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Landmark Beaux Arts Triumph

Circa 1929

The Former Port of Melbourne Authority Building is a nine storey structure erected by Hansen and Yuncken in 1929-1931 to a design by Sydney Smith, Ogg and Serpell. The base and entrance surrounds are of polished
Harcourt Granite, while the rest of the building was constructed of Stawell Stone on a steel frame.

Arched windows extend through the first and second floors and are topped with a fanlight treatment and decorated with diagonal steel mullions and a bronze spandrel panel at first floor level. The second floor functions as a plinth for the next four ionic-ordered storeys. There are four columns, passing through the four floors, to each of the Market Street and Flinders Lane facades.

The eighth floor facade is represented as a frieze with alternating windows and decorative panels representing metopes and triglyphs. The refined detailing of the exterior is replicated in the interior, which features Doric columns and extensive use of marble. The building was occupied by the Port Authority until 1982, when the former State Electricity Commission took over. Refurbished, subdivided and converted to apartments and ground level retail with the inclusion of the two top storeys in 2000.

The architectural worth was recognised soon after completion, when it won the 1933 Royal Victorian Institute of Architects’ Street Architecture Medal.

Beaux Arts – Art Deco

In architecture, Art Deco was the successor to and reaction against Art Nouveau, a style which flourished in Europe between 1895 and 1900, and also gradually replaced the Beaux-Arts and neoclassical that were predominant in European and American architecture.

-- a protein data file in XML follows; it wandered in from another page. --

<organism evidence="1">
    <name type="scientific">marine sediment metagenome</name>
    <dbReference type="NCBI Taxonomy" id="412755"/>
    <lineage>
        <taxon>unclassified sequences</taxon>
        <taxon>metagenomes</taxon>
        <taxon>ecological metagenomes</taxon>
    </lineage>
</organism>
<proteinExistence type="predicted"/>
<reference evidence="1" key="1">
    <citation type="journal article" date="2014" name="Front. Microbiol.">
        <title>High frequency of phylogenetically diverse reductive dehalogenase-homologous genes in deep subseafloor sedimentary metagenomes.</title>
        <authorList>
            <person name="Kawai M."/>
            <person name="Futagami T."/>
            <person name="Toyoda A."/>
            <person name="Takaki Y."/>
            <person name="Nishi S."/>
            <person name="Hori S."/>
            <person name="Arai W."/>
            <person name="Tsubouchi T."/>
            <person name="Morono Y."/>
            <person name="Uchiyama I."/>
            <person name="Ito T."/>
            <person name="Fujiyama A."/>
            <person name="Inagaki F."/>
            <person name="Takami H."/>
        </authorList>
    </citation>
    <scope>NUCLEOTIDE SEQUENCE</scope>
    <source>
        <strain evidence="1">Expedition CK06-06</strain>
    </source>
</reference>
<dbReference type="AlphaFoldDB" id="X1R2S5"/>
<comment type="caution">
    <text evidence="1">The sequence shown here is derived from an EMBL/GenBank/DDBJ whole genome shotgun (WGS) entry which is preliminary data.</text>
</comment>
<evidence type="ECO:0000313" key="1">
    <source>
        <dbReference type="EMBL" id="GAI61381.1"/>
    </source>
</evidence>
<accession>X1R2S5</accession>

The Beaux-Arts style was relatively uncommon in Australia, tending to be reserved for large, monumental commissions often of government buildings.

The Port Authority Building is classified by:
National Trust (B4119)
Victorian Heritage Register (H0965)
Port Authority Building is protected by state law

This site was occupied for about fifty years, until 1913, by the head office of the Melbourne Savings Bank. It was purchased by the Melbourne Harbour Trust in 1913 and the former bank building was used by the Trust until converted to its current use.

Australian materials and craftsmen were used wherever possible in the construction of the building. It was one of 17 buildings erected between 1922 and 1933 that reached the 132 foot Melbourne City Council height limit.


Dionne Wilson - Harcourts Melbourne CityDionne Wilson
0417 318 705